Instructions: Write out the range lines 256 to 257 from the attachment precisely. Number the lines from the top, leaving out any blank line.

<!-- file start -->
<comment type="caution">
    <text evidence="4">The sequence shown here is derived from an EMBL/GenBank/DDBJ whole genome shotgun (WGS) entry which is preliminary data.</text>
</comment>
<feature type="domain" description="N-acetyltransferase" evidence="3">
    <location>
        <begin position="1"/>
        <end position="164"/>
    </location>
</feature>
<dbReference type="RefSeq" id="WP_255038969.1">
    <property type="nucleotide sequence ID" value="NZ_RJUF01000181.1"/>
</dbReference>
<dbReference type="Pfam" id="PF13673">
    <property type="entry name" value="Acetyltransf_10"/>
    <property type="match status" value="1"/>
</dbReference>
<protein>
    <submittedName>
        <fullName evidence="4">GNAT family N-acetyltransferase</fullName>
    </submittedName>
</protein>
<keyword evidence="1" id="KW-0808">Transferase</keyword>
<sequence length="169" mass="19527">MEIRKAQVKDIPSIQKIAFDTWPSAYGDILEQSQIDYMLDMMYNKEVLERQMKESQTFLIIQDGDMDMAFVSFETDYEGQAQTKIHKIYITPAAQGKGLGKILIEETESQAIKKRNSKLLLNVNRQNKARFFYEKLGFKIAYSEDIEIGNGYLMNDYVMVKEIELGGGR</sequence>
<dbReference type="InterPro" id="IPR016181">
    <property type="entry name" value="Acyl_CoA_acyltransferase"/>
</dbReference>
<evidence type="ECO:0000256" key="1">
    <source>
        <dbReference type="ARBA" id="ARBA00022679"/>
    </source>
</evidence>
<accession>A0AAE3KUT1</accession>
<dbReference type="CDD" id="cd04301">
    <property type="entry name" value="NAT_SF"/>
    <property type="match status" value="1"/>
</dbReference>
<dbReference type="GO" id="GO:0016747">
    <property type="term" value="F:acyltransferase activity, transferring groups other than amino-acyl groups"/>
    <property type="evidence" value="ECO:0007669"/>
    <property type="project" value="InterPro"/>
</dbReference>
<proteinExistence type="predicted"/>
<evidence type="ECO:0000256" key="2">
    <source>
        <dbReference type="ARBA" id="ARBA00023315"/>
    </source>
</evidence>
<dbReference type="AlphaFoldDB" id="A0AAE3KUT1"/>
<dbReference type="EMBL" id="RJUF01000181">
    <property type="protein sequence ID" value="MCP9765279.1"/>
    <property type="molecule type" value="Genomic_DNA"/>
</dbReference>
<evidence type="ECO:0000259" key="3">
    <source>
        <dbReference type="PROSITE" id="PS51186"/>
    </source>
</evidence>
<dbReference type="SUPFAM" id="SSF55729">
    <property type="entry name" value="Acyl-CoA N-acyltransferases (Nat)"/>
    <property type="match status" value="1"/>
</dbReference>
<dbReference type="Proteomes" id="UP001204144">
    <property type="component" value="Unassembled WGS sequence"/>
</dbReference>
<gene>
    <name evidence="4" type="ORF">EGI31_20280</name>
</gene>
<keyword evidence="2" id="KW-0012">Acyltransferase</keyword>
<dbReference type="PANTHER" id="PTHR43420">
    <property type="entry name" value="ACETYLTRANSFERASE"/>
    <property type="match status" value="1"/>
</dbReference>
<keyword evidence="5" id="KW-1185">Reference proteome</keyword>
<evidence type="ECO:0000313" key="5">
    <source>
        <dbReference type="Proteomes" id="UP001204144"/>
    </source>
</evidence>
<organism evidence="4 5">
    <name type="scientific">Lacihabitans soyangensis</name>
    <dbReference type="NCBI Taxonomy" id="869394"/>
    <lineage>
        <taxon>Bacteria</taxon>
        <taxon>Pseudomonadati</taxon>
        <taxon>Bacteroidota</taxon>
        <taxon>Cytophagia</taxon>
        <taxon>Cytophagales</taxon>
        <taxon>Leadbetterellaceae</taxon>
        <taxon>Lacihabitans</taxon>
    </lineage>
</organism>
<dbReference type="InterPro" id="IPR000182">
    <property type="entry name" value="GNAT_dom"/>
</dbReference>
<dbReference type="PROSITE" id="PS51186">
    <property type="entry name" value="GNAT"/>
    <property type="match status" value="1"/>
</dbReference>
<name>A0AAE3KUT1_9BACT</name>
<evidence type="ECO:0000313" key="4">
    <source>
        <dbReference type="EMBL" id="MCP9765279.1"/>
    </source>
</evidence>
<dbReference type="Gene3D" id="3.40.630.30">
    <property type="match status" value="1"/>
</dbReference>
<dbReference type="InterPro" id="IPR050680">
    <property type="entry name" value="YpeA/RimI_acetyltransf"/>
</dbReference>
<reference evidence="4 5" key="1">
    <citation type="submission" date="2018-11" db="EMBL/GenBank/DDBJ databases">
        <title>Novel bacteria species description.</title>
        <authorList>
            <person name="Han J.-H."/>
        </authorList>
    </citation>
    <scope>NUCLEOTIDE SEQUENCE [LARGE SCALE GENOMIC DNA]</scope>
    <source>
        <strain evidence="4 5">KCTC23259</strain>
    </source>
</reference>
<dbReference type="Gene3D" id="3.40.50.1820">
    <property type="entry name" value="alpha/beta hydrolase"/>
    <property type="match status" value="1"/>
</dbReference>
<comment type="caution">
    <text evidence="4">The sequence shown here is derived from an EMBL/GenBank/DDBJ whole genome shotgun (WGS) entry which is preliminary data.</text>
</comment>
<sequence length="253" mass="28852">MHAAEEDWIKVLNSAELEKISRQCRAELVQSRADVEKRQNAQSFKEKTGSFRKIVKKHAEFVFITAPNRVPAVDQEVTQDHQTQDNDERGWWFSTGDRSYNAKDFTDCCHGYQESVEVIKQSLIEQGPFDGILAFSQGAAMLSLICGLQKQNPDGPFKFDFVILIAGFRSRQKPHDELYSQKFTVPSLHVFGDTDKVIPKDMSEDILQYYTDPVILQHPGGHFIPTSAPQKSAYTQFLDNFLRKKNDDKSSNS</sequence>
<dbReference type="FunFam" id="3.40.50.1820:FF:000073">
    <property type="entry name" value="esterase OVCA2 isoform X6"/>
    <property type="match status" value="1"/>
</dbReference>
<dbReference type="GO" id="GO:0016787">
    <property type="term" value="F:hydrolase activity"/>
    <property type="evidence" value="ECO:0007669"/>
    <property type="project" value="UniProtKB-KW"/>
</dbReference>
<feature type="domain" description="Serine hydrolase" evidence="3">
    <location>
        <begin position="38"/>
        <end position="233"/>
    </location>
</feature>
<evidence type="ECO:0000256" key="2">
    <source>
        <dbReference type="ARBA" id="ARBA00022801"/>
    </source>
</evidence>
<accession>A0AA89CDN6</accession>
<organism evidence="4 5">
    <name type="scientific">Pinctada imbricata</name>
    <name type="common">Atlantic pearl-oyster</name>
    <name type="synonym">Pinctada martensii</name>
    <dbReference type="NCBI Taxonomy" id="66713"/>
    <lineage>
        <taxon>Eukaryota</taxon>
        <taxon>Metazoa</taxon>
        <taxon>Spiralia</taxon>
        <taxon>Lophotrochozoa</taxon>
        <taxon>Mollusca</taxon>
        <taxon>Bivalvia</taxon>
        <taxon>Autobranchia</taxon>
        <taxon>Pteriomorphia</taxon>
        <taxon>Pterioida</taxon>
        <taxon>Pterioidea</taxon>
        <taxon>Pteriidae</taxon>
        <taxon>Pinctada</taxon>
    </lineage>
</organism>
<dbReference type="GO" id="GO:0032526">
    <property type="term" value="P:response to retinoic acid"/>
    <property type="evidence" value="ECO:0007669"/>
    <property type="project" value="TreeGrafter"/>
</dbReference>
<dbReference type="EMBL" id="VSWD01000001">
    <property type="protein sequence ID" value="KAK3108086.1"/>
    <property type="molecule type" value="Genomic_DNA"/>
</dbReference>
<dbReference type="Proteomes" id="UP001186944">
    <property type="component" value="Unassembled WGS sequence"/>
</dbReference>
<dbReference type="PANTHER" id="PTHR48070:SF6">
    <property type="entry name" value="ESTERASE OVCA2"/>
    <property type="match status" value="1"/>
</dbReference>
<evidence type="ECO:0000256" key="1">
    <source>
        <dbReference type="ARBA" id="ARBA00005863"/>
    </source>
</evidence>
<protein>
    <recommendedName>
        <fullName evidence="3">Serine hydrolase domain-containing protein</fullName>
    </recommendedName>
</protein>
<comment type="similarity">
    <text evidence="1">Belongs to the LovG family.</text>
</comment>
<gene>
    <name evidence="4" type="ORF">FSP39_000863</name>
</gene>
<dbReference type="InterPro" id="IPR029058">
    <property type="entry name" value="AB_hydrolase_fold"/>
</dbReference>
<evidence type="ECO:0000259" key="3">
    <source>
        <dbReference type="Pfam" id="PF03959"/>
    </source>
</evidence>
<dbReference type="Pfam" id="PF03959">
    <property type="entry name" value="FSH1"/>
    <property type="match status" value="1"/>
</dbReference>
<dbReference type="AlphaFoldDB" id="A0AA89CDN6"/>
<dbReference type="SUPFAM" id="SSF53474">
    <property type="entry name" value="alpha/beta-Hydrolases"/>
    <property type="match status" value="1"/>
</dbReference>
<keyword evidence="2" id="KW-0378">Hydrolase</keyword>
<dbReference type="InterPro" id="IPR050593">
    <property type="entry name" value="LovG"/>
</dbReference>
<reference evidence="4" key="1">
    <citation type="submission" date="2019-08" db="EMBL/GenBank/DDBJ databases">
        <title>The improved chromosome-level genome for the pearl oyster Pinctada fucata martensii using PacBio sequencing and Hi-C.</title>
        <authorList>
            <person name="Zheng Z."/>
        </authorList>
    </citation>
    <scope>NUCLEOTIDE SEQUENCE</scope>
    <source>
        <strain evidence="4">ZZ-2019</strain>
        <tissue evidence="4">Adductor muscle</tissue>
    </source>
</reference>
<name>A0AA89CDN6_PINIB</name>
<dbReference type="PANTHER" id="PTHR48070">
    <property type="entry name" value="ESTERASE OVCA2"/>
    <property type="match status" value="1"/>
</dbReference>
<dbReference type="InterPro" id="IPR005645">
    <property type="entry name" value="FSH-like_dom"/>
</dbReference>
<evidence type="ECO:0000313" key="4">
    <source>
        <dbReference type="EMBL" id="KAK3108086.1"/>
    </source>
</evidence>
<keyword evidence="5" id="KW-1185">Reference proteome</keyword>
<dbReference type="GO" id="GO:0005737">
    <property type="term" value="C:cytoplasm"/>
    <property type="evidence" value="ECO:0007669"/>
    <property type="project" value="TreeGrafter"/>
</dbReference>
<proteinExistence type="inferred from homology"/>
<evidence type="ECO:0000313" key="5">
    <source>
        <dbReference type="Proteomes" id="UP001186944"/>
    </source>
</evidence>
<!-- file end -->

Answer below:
</dbReference>
<proteinExistence type="inferred from homology"/>